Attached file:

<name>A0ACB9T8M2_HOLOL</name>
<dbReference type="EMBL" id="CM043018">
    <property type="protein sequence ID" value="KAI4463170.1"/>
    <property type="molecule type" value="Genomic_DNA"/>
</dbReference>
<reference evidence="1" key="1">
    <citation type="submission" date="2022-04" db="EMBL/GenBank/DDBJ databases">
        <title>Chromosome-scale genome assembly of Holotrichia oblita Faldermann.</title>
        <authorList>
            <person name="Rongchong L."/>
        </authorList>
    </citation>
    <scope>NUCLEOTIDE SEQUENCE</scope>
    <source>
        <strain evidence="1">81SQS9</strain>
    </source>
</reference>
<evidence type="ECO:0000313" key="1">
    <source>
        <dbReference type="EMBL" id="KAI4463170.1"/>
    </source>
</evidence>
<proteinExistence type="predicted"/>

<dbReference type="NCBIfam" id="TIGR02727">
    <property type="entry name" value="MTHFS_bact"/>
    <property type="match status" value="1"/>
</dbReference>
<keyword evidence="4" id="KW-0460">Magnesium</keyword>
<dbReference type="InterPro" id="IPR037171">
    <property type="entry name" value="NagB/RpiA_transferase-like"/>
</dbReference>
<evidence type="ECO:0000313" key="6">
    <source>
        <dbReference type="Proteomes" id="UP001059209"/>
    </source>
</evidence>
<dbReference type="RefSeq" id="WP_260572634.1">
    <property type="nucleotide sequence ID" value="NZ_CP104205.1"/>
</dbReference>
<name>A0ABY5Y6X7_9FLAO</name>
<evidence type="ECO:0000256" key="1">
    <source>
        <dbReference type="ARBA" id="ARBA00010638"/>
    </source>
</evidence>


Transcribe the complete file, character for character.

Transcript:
<name>A0ACB9T8M2_HOLOL</name>
<dbReference type="EMBL" id="CM043018">
    <property type="protein sequence ID" value="KAI4463170.1"/>
    <property type="molecule type" value="Genomic_DNA"/>
</dbReference>
<reference evidence="1" key="1">
    <citation type="submission" date="2022-04" db="EMBL/GenBank/DDBJ databases">
        <title>Chromosome-scale genome assembly of Holotrichia oblita Faldermann.</title>
        <authorList>
            <person name="Rongchong L."/>
        </authorList>
    </citation>
    <scope>NUCLEOTIDE SEQUENCE</scope>
    <source>
        <strain evidence="1">81SQS9</strain>
    </source>
</reference>
<evidence type="ECO:0000313" key="1">
    <source>
        <dbReference type="EMBL" id="KAI4463170.1"/>
    </source>
</evidence>
<proteinExistence type="predicted"/>

<dbReference type="NCBIfam" id="TIGR02727">
    <property type="entry name" value="MTHFS_bact"/>
    <property type="match status" value="1"/>
</dbReference>
<keyword evidence="4" id="KW-0460">Magnesium</keyword>
<dbReference type="InterPro" id="IPR037171">
    <property type="entry name" value="NagB/RpiA_transferase-like"/>
</dbReference>
<evidence type="ECO:0000313" key="6">
    <source>
        <dbReference type="Proteomes" id="UP001059209"/>
    </source>
</evidence>
<dbReference type="RefSeq" id="WP_260572634.1">
    <property type="nucleotide sequence ID" value="NZ_CP104205.1"/>
</dbReference>
<name>A0ABY5Y6X7_9FLAO</name>
<evidence type="ECO:0000256" key="1">
    <source>
        <dbReference type="ARBA" id="ARBA00010638"/>
    </source>
</evidence>